Albert King ‘On My Merry Way – Singles As & Bs: The Earliest Sessions of the Guitar 1954-1962’ (Jasmine) 4/5

Blues guitar legend Albert King was born in Indianola, Mississippi, back in 1923, but his earliest recordings date from 1953 in Chicago. In fact it was blues bassist Willie Dixon who encouraged King to audition for Parrot records, owned by Chicago DJ, Al Benson. The first 45 is included here, with, ‘Be on your merry way’, and ‘Bad luck blues’, a fine A/B side combination to commence what would turn out to be a glittering career. However, despite the presence of both Dixon and guitarist Elmore James, the 45 was not in fact an immediate success. This, even though Chess records would eventually buy the titles and release these and other songs on the album, ‘Door to door’, which shared six titles on one side with Otis Rush.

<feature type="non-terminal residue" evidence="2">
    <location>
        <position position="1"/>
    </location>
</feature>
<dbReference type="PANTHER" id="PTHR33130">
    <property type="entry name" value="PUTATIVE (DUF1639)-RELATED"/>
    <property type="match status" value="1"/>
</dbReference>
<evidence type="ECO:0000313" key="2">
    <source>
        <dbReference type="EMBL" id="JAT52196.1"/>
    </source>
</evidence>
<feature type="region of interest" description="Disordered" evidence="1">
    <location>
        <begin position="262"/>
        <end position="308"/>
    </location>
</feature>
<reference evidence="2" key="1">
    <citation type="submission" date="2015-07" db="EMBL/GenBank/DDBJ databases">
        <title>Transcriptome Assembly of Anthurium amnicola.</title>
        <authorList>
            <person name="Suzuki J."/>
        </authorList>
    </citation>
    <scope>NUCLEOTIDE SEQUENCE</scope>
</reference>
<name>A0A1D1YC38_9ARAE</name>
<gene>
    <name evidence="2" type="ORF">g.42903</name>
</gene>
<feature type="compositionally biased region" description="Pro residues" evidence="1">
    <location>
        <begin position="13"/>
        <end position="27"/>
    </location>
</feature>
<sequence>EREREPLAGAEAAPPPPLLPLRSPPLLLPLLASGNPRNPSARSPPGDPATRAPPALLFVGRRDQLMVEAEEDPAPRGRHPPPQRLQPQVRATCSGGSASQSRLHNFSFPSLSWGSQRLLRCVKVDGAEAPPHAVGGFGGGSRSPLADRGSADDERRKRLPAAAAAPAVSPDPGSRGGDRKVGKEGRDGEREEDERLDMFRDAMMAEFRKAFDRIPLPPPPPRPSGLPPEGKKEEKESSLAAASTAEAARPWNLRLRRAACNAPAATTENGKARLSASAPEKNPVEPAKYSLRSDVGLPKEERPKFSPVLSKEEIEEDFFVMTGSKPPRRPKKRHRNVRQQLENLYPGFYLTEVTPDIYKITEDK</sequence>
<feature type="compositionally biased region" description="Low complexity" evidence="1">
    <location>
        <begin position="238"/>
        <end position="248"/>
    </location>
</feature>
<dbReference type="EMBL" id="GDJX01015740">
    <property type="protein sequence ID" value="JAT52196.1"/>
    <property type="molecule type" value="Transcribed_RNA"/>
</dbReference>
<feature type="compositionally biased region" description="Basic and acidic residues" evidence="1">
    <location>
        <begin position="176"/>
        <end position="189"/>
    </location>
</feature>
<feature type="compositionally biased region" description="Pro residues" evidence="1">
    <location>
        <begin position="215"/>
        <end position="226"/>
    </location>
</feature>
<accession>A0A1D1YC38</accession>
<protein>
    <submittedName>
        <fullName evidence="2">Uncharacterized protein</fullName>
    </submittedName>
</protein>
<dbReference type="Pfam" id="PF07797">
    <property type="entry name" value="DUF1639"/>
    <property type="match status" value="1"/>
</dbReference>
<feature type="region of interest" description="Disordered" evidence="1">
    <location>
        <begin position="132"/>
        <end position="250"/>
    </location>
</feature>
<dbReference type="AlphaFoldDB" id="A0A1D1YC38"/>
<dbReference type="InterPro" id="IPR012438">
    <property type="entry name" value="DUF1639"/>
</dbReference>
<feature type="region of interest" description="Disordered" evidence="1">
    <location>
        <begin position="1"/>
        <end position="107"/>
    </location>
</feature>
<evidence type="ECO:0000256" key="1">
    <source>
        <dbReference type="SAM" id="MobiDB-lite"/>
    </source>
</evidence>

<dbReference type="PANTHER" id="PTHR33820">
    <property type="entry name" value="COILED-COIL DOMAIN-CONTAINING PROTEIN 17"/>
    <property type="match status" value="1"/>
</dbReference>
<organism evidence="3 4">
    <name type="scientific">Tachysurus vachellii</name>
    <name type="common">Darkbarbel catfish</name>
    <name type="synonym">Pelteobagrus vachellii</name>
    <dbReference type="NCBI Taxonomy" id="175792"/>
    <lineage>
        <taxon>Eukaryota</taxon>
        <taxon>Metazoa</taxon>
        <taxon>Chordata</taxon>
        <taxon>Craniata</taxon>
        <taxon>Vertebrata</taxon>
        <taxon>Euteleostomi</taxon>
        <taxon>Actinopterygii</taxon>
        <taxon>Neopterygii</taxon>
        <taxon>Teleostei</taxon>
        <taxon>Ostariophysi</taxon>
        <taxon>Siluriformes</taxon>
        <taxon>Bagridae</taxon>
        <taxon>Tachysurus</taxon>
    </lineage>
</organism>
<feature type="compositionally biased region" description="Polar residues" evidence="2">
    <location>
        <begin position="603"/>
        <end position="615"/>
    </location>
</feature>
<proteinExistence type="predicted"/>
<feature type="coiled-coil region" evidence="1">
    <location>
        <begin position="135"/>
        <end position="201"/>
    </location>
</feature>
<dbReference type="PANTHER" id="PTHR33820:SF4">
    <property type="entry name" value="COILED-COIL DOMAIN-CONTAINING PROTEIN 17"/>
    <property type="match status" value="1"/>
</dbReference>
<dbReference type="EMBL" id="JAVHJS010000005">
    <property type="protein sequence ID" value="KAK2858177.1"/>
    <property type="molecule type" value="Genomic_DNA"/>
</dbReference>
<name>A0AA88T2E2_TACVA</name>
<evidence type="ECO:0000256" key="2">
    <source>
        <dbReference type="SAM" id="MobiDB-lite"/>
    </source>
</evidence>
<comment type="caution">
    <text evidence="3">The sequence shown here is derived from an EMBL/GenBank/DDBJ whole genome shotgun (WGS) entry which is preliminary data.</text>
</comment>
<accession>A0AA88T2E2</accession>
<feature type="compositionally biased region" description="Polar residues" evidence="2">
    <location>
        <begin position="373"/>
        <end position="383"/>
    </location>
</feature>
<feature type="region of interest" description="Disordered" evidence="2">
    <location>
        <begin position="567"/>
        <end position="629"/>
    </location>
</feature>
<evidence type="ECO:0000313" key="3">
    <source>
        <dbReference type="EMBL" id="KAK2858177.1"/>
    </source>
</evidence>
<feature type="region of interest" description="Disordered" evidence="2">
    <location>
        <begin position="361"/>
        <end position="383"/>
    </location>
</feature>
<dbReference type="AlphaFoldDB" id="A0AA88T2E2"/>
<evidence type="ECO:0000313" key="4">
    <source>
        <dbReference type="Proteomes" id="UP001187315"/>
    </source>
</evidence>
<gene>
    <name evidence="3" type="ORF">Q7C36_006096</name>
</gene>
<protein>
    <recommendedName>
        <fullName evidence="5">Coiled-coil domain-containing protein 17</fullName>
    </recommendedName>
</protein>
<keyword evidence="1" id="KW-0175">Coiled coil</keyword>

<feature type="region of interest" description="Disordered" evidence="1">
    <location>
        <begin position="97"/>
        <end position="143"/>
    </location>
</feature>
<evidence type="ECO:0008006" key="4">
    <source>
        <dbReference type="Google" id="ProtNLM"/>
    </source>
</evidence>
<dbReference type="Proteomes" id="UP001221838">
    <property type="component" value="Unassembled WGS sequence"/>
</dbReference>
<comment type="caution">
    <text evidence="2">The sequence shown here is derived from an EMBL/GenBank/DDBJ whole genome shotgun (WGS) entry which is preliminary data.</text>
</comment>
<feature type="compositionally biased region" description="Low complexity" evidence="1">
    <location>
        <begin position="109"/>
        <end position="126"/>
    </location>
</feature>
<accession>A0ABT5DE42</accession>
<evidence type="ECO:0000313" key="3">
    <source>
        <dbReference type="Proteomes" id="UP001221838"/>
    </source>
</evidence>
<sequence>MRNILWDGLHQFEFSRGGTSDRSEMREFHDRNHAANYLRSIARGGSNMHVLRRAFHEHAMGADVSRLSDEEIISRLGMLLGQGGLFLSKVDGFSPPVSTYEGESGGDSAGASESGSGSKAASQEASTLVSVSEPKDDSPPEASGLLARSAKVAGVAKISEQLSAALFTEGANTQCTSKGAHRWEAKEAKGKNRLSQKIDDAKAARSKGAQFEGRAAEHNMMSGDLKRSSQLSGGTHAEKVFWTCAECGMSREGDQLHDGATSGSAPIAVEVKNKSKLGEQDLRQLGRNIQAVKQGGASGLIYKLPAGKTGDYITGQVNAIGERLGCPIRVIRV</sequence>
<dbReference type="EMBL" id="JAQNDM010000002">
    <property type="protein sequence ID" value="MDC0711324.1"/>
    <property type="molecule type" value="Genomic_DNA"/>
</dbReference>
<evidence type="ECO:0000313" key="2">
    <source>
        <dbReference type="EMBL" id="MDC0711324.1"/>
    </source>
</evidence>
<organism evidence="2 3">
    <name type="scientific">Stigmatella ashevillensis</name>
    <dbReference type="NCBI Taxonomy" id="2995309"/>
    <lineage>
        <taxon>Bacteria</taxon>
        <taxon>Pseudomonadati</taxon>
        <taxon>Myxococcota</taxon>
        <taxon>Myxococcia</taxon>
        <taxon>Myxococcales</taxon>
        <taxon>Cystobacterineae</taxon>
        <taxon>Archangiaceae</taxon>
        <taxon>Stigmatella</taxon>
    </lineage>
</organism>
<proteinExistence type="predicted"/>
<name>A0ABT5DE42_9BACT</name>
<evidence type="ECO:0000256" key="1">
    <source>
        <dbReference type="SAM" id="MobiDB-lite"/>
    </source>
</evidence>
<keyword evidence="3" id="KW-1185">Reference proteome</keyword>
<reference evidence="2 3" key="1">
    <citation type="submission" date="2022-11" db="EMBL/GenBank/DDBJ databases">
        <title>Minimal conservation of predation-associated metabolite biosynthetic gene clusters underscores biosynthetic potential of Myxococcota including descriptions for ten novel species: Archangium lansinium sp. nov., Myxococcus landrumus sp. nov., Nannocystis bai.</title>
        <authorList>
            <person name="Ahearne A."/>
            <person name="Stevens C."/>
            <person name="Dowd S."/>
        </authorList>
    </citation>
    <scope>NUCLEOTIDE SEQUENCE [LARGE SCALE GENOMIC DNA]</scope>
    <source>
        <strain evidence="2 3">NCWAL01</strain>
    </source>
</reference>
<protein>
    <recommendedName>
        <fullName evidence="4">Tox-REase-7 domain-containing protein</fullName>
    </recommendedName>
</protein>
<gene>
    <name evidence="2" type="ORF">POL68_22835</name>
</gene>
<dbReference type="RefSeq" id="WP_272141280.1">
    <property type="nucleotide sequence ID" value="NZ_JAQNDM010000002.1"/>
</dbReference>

If the first single was a respectable seller, it did not earn King a follow-up session with Parrot records and, instead, Albert King moved on in 1956 to St. Louis where he began playing regular gigs on the local circuit and honed his guitar skills. Indeed it was during this period that King came across what would become his signature guitar, the Gibson Flying, that he would rename ‘Lucy’. King came back to the recording studio with a significantly enhanced personal sound on the guitar and the resulting early 1960s 45, ‘Don’t throw your love on me so strong’, became a minor R & B hit in 1961, and was released on King records that same year. Elsewhere, ten unissued tracks (five apiece from Parrot and Bobbin records) are the main source of interest for aficionados, and of note here is the Albert King reading of Tampa Red’s, ‘Little boy blue’. Three songs from the ‘Door to Door’ album are included and, aside from the compilation title track, they include, ‘Bad luck’ and ‘Murder’.

Albert King would later join Stax records where he would enjoy his greatest success with songs as immortal as, ‘Born under a bad sign’, and, ‘I’ll play the blues for you’. He died in 1992 following a major heart attack, but continued to be a seminal influences on blues guitarists old and new alike.

Tim Stenhouse